[Humanist] 22.702 something to read?

Humanist Discussion Group willard.mccarty at mccarty.org.uk
Sat Apr 18 11:55:51 CEST 2009

                 Humanist Discussion Group, Vol. 22, No. 702.
         Centre for Computing in the Humanities, King's College London
                Submit to: humanist at lists.digitalhumanities.org

        Date: Sat, 18 Apr 2009 10:50:14 +0100
        From: Willard McCarty <willard.mccarty at mccarty.org.uk>
        Subject: something to read?

Surely there is no one here who lacks for things to read, so I won't go 
there, as we say nowadays. But just as surely there are some here who 
cultivate particular writers, or who may be -- as I just was -- on the 
lookout for a digital version of a particular essay. (In my case, this 
was for Stanley Cavell's "The Uncanniness of the Ordinary", 1986.) For 
all those who find themselves in either category, I can recommend 
looking at the University of Utah site where The Tanner Lectures on 
Human Values sit, ready to be downloaded, from 
http://www.tannerlectures.utah.edu/. Scanning down the list of past 
lectures will make you wish there were more hours in the day.

Here let me commend those responsible for the Tanner Lectures for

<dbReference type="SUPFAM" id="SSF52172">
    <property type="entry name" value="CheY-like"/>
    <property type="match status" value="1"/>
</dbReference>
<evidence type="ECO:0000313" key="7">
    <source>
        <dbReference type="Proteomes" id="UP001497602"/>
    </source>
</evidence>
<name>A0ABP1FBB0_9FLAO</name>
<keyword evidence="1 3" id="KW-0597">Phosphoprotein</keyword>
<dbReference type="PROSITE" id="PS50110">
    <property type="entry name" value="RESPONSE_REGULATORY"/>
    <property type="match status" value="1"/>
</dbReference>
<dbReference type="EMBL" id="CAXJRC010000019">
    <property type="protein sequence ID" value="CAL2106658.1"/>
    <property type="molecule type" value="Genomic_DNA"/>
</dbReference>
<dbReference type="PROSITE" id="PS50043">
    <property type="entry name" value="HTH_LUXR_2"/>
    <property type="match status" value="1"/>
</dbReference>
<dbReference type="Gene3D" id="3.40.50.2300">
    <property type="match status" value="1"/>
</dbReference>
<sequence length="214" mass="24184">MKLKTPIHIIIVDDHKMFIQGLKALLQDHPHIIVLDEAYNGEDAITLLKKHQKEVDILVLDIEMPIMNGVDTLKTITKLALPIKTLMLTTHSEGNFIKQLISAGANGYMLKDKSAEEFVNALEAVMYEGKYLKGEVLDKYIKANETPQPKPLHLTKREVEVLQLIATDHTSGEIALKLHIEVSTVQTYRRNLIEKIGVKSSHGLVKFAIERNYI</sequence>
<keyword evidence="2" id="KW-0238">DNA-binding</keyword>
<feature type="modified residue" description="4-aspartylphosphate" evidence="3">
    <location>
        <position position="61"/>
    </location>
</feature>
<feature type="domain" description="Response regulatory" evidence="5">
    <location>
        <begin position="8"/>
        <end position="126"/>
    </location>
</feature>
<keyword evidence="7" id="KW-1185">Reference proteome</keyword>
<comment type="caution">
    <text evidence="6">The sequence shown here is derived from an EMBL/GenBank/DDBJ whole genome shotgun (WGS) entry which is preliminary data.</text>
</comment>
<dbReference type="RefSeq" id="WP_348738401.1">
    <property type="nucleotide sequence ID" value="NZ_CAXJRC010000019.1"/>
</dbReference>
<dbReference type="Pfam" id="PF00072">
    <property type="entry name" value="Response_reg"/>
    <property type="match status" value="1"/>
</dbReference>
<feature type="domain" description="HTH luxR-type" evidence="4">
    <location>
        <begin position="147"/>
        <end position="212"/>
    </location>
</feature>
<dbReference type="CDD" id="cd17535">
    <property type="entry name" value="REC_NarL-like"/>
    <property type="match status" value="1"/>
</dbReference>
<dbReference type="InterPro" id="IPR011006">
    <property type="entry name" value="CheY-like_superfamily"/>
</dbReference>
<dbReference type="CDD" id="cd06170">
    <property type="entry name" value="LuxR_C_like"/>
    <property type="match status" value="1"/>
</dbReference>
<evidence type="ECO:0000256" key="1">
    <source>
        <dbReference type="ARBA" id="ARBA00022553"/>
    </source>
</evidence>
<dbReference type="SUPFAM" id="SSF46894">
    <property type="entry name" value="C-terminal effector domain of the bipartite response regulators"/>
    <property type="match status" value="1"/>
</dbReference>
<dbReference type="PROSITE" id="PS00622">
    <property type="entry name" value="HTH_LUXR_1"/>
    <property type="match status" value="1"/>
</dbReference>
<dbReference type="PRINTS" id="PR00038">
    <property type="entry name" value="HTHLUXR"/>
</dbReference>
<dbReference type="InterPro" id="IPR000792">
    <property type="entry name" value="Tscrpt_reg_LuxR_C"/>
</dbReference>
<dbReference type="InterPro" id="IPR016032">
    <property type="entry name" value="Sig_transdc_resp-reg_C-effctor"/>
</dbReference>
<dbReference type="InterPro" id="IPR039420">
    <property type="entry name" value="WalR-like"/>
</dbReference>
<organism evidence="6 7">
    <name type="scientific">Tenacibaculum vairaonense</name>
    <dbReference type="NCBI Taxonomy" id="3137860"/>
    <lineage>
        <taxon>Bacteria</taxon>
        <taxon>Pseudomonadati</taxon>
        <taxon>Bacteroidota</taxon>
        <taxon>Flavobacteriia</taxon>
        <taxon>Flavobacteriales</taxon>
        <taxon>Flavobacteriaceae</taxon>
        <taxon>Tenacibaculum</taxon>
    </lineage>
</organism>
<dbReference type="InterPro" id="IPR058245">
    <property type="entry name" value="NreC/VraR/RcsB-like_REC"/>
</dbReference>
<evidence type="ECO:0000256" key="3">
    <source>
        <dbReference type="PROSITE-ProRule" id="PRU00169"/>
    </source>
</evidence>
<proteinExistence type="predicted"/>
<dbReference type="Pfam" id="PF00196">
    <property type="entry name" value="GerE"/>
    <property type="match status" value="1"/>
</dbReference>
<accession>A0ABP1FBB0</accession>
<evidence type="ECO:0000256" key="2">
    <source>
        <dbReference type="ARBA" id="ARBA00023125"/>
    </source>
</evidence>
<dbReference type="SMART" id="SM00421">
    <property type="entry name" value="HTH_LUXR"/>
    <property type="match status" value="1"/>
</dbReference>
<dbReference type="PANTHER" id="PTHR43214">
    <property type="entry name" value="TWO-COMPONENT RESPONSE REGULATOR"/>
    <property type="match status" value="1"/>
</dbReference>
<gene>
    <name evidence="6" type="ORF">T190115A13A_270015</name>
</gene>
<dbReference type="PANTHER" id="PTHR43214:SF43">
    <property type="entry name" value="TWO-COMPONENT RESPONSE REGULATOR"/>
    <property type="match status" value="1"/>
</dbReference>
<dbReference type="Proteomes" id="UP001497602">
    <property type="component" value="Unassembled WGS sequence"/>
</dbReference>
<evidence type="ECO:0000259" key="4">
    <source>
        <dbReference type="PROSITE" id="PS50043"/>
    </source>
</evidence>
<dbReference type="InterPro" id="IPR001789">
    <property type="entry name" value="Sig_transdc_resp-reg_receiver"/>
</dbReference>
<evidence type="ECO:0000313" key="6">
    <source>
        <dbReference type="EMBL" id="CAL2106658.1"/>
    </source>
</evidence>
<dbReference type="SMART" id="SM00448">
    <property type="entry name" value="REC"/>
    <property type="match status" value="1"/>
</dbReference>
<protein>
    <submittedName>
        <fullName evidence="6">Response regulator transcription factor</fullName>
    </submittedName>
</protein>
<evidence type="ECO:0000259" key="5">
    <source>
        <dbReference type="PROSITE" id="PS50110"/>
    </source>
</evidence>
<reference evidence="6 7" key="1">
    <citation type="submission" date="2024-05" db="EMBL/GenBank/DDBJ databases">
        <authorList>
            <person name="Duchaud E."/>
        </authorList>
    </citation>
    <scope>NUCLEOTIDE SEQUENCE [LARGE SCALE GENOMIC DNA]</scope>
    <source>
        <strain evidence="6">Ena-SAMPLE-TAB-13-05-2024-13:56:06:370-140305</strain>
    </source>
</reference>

their wonderful generosity.

Let me also draw the attention of those who observe what's going on, and 
what follows from that, to yet another example of the digital yeast that 
is utterly transforming how we do what we do -- and, however slowly, 
what we do. (I take Langdon Winner's point about hype in his essay 
"Mythinformation"; all I ask is that others *attend* to what's going 
on.) And let me further recommend to those attenders that they think 
about the Tanner site &al as an example of what can be done against the 
current prophecy that in a few decades the humanities will exist only at 
a few elite institutions. Let no one think that an idle threat, nor give 
up in despair.

Willard McCarty, Professor of Humanities Computing,
King's College London, staff.cch.kcl.ac.uk/~wmccarty/;
Editor, Humanist, www.digitalhumanities.org/humanist;
Interdisciplinary Science Reviews, www.isr-journal.org.

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